Bee Box: Fete #3 How to Get Lucky on St. Patrick’s Day
St. Patrick’s Day is a three-century tradition of church by day and merriment by night. We’ve bastardized the original intent of the holiday, filling it with colored beer and cheap shots. But is this so wrong? Just in case, here’s how to make your own lucky charm and drink to it.
St. Patrick’s Day is a three-century tradition of church by day and merriment by night. Melting pot that we are in the good, ol’ RVA, we’ve bastardized the original intent of the holiday, taking it to a green gutter filled with colored beer and cheap shots. But is this so wrong? Maybe. Just in case, here’s how to make your own lucky charm and drink to it.
Grow your own Shamrock
What you’ll need:
- Peat pellets
- Clover seeds
- Lidded tray, casserole dish, or seed starter tray (you can buy a combo kit at the hardware store that includes peat pellets)
- Soil-filled flower pot
Germination is the name of the game. Soak the peat pellets in water for a day. Place in the tray. Press clover seeds (red or white clover works well) into the peat pellets, gently, so the seeds are nestled in the now fluffy peat. Sprinkle with a little potting soil. Cover and keep damp in a warm, sunny spot and wait for signs of green. Once the seeds have germinated, remove the cover and pot the peat pellets. Continue to keep the plant moist and warm and wish. Though most of your seedlings will have three leaves, you might get lucky with a fourth.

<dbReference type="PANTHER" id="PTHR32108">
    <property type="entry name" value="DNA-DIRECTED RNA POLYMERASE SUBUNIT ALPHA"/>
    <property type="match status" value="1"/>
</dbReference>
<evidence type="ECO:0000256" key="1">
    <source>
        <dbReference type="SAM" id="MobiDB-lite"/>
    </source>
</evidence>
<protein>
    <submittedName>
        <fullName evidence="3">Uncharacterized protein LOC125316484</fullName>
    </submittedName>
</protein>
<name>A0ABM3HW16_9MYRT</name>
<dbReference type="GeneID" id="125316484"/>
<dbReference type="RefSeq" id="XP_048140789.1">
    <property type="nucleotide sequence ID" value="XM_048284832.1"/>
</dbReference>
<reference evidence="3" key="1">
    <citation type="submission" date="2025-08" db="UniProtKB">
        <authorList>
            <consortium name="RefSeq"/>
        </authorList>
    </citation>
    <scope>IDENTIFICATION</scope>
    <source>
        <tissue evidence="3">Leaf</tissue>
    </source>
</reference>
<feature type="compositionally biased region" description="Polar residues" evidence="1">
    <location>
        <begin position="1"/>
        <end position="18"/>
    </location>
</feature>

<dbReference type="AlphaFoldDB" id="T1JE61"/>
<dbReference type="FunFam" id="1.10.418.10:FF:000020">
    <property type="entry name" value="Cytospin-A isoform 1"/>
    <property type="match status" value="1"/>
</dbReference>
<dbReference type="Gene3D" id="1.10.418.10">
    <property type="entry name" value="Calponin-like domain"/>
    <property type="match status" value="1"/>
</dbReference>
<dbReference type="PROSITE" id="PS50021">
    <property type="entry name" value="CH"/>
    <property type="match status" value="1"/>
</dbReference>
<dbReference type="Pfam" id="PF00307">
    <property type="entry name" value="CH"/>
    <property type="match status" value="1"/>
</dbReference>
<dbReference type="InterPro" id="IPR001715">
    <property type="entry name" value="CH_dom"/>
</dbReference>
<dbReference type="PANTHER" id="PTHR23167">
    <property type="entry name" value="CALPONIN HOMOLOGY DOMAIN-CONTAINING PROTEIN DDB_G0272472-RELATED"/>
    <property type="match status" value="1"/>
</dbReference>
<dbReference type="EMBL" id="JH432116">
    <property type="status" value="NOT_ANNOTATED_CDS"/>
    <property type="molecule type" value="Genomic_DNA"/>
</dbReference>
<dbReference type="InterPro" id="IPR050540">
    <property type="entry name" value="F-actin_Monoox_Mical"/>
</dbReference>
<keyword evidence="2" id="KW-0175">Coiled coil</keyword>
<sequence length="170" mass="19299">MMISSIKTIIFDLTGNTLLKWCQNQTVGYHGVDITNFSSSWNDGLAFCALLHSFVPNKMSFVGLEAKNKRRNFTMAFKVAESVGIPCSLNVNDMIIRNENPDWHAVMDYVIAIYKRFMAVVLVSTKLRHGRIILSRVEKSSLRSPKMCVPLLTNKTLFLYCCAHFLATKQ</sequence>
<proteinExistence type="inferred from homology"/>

Named in honor of Irish-Americans who can swing the political pendulum—makes a good eye-opener.
- 1 shot Irish whiskey
- 1 shot each tomato juice and beef bouillon
- Worcestershire, hot sauce, celery seed and pepper to taste
Pour over ice and shake. Strain and serve straight up.
Erin Go Bragh-less
Named for an American lass who wished she had a little Irish in her.
- 1 shot Irish Mist
- Splash of Pernod
- Dash of Orange Bitters
Serve all ingredients on the rocks and fill with freshly squeezed orange juice. Green food dye optional.
Daniel Day Delicious
A mix of the English and the Irish, named for the lugubrious Irish sexpot in “My Left Foot.”
- 8 oz each Guinness and Harp
- ½ oz each Irish Cream liqueur and Irish whiskey
Mix and serve in a pint glass.
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